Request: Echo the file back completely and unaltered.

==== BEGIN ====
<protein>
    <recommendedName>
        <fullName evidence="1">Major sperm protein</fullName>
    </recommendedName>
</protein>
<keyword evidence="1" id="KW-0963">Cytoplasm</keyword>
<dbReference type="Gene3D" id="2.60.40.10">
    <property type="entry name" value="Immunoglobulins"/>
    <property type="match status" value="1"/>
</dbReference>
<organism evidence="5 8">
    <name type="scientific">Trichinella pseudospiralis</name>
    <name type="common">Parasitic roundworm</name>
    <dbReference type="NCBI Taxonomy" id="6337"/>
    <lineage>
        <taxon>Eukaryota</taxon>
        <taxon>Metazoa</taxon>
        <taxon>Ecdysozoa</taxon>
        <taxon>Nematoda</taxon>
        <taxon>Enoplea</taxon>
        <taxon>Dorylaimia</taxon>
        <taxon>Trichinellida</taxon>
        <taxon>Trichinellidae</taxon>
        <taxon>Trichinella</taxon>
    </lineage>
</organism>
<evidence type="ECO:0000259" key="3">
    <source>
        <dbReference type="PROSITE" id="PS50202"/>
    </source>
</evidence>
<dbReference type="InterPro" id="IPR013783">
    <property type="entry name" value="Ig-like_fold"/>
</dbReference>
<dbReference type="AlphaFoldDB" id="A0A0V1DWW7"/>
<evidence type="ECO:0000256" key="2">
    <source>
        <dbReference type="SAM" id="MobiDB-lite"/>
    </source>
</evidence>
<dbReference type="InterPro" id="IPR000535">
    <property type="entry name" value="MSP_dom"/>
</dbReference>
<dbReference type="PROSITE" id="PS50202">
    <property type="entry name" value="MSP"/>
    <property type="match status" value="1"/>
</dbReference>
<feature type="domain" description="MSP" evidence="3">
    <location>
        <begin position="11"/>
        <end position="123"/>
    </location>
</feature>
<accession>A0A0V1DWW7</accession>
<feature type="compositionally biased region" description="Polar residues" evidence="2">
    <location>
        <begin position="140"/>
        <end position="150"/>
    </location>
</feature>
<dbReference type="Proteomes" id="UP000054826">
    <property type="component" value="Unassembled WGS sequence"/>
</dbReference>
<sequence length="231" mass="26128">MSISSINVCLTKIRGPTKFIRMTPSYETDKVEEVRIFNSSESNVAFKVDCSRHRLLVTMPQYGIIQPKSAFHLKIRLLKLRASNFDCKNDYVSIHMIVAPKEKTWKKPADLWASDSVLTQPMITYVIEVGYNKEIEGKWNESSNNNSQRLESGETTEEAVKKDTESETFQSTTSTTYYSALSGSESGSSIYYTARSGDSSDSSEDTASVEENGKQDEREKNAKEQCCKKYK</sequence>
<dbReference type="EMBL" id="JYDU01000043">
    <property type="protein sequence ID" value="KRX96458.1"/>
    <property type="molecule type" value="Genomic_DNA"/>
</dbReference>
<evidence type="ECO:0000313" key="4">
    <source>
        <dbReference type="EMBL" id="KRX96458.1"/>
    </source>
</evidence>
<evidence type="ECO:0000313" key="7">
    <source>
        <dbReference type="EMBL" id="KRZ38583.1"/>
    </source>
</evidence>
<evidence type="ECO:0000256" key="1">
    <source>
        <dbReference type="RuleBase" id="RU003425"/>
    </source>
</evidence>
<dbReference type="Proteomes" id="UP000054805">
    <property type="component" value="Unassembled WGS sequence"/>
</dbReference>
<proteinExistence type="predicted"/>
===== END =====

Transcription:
<protein>
    <recommendedName>
        <fullName evidence="1">Major sperm protein</fullName>
    </recommendedName>
</protein>
<keyword evidence="1" id="KW-0963">Cytoplasm</keyword>
<dbReference type="Gene3D" id="2.60.40.10">
    <property type="entry name" value="Immunoglobulins"/>
    <property type="match status" value="1"/>
</dbReference>
<organism evidence="5 8">
    <name type="scientific">Trichinella pseudospiralis</name>
    <name type="common">Parasitic roundworm</name>
    <dbReference type="NCBI Taxonomy" id="6337"/>
    <lineage>
        <taxon>Eukaryota</taxon>
        <taxon>Metazoa</taxon>
        <taxon>Ecdysozoa</taxon>
        <taxon>Nematoda</taxon>
        <taxon>Enoplea</taxon>
        <taxon>Dorylaimia</taxon>
        <taxon>Trichinellida</taxon>
        <taxon>Trichinellidae</taxon>
        <taxon>Trichinella</taxon>
    </lineage>
</organism>
<evidence type="ECO:0000259" key="3">
    <source>
        <dbReference type="PROSITE" id="PS50202"/>
    </source>
</evidence>
<dbReference type="InterPro" id="IPR013783">
    <property type="entry name" value="Ig-like_fold"/>
</dbReference>
<dbReference type="AlphaFoldDB" id="A0A0V1DWW7"/>
<evidence type="ECO:0000256" key="2">
    <source>
        <dbReference type="SAM" id="MobiDB-lite"/>
    </source>
</evidence>
<dbReference type="InterPro" id="IPR000535">
    <property type="entry name" value="MSP_dom"/>
</dbReference>
<dbReference type="PROSITE" id="PS50202">
    <property type="entry name" value="MSP"/>
    <property type="match status" value="1"/>
</dbReference>
<feature type="domain" description="MSP" evidence="3">
    <location>
        <begin position="11"/>
        <end position="123"/>
    </location>
</feature>
<accession>A0A0V1DWW7</accession>
<feature type="compositionally biased region" description="Polar residues" evidence="2">
    <location>
        <begin position="140"/>
        <end position="150"/>
    </location>
</feature>
<dbReference type="Proteomes" id="UP000054826">
    <property type="component" value="Unassembled WGS sequence"/>
</dbReference>
<sequence length="231" mass="26128">MSISSINVCLTKIRGPTKFIRMTPSYETDKVEEVRIFNSSESNVAFKVDCSRHRLLVTMPQYGIIQPKSAFHLKIRLLKLRASNFDCKNDYVSIHMIVAPKEKTWKKPADLWASDSVLTQPMITYVIEVGYNKEIEGKWNESSNNNSQRLESGETTEEAVKKDTESETFQSTTSTTYYSALSGSESGSSIYYTARSGDSSDSSEDTASVEENGKQDEREKNAKEQCCKKYK</sequence>
<dbReference type="EMBL" id="JYDU01000043">
    <property type="protein sequence ID" value="KRX96458.1"/>
    <property type="molecule type" value="Genomic_DNA"/>
</dbReference>
<evidence type="ECO:0000313" key="4">
    <source>
        <dbReference type="EMBL" id="KRX96458.1"/>
    </source>
</evidence>
<evidence type="ECO:0000313" key="7">
    <source>
        <dbReference type="EMBL" id="KRZ38583.1"/>
    </source>
</evidence>
<evidence type="ECO:0000256" key="1">
    <source>
        <dbReference type="RuleBase" id="RU003425"/>
    </source>
</evidence>
<dbReference type="Proteomes" id="UP000054805">
    <property type="component" value="Unassembled WGS sequence"/>
</dbReference>
<proteinExistence type="predicted"/>